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OSHO Online Library   »   The Books   »   Dogen, the Zen Master: A Search and a Fulfillment
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Chapter 7: Live One Day As a Buddha

The liberation movement emphasizes the wrong point. There is no question of equality. You don’t ask for equality between two different things. A woman has her own uniqueness, she has not to imitate man. And by imitation, remember, you will not even be a woman, you will be only a second-rate man.

The sari gives a certain freedom to the Indian woman to grow curves. She is more explorable. In the Western woman, what are you going to explore? She is just as she looks with clothes. But the Indian woman is totally different. You are going to be surprised.She has something interesting hidden behind the sari. It is a great invention.

But don’t imitate because then you look very weird. Just think of Zareen in pants and a shirt; she would become the most weird animal around. Right now she is so beautiful.

But there is always a desire to be in other people’s dresses, in other people’s lifestyles. And one does not know that this is the way that one becomes lost and forgets the way home. Never, for a single moment, be imitative. Just be yourself. And not only be yourself; Dogen says, “Respect yourself. Respect your body.”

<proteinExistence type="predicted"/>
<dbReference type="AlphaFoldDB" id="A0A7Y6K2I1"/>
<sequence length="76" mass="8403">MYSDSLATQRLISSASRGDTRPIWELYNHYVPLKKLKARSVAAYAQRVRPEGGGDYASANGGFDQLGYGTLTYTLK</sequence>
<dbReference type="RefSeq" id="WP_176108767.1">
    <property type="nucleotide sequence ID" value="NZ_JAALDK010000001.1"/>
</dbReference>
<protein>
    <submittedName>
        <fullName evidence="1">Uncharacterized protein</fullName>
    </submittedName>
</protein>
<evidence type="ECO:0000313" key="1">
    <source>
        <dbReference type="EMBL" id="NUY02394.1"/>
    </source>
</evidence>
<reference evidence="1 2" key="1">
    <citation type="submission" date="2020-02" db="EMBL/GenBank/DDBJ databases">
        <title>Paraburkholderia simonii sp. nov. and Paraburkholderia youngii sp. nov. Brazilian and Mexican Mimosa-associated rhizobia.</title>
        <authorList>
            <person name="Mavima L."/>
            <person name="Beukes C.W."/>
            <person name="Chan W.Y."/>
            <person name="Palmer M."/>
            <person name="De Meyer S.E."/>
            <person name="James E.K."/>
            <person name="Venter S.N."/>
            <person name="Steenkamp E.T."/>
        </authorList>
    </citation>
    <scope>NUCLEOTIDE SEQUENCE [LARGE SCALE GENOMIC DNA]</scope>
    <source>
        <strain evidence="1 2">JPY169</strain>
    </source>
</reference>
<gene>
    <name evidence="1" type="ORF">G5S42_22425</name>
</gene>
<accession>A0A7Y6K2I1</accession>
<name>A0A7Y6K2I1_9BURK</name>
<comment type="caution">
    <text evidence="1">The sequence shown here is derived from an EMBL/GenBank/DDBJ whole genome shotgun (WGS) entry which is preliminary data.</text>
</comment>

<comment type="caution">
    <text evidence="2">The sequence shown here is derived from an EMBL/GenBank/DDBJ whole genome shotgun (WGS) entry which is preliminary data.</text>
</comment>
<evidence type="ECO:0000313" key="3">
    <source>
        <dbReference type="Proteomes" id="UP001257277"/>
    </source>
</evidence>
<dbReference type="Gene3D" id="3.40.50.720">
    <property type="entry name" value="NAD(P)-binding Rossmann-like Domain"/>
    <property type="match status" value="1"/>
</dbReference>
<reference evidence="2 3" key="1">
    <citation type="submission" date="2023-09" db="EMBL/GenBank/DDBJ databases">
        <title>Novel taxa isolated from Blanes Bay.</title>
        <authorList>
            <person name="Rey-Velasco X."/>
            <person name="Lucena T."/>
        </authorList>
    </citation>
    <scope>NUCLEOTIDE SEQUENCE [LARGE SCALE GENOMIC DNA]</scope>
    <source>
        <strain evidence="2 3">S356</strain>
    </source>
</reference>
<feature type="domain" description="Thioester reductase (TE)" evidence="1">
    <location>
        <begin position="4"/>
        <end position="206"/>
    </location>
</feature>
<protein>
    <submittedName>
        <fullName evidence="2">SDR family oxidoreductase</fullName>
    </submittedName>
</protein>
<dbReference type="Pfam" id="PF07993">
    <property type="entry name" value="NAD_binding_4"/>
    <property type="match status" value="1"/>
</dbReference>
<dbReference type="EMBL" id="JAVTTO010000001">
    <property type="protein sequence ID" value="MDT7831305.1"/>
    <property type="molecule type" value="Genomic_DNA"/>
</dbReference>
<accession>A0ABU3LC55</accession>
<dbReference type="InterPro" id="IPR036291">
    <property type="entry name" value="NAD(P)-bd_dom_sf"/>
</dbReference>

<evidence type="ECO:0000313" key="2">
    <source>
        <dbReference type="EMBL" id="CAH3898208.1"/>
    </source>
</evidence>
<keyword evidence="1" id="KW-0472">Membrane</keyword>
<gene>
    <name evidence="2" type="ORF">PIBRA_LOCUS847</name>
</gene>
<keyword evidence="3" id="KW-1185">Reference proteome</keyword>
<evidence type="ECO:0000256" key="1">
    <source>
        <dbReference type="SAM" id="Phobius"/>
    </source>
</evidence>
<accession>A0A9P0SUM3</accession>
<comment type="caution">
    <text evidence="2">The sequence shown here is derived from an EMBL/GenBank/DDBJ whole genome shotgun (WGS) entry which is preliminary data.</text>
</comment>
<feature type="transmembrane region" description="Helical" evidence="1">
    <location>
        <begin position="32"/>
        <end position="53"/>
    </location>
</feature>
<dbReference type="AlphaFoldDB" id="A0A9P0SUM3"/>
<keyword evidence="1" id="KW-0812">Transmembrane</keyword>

These are the beautiful things that Zen has brought into the history of mankind, particularly in the history of consciousness.

Dogen wrote:
Practice is identical with expression, and vice versa.

He is talking about an authentic man; what in Zen language is called the original man. His practice is identical with his expression. There are not two persons in him, there is only a single individuality. Silent, it is the same. In expression, in manifestation - in any possible way - it is the still the same. Raising my hand, I am as much a buddha as without raising it.

Practice is identical with expression, and vice versa. But this is not true about the man that has come to exist in this contemporary world. He says something, he thinks something, he desires something; he really wants something else. He is simply a confusion. The modern man is a confused buddha. He does not know that to be one he has to drop many masks. All those masks are to deceive people, to create a certain respectability, a reputation.

But deep down you are dishonest. There is nothing wrong in being dishonest, but then express it, and be clear: “But I am not an honest man, don’t rely on me.” And you will feel a certain freedom that you have never known. When your expression and your being are one, you have the whole sky as your freedom. Otherwise, one is tied down to his lies.

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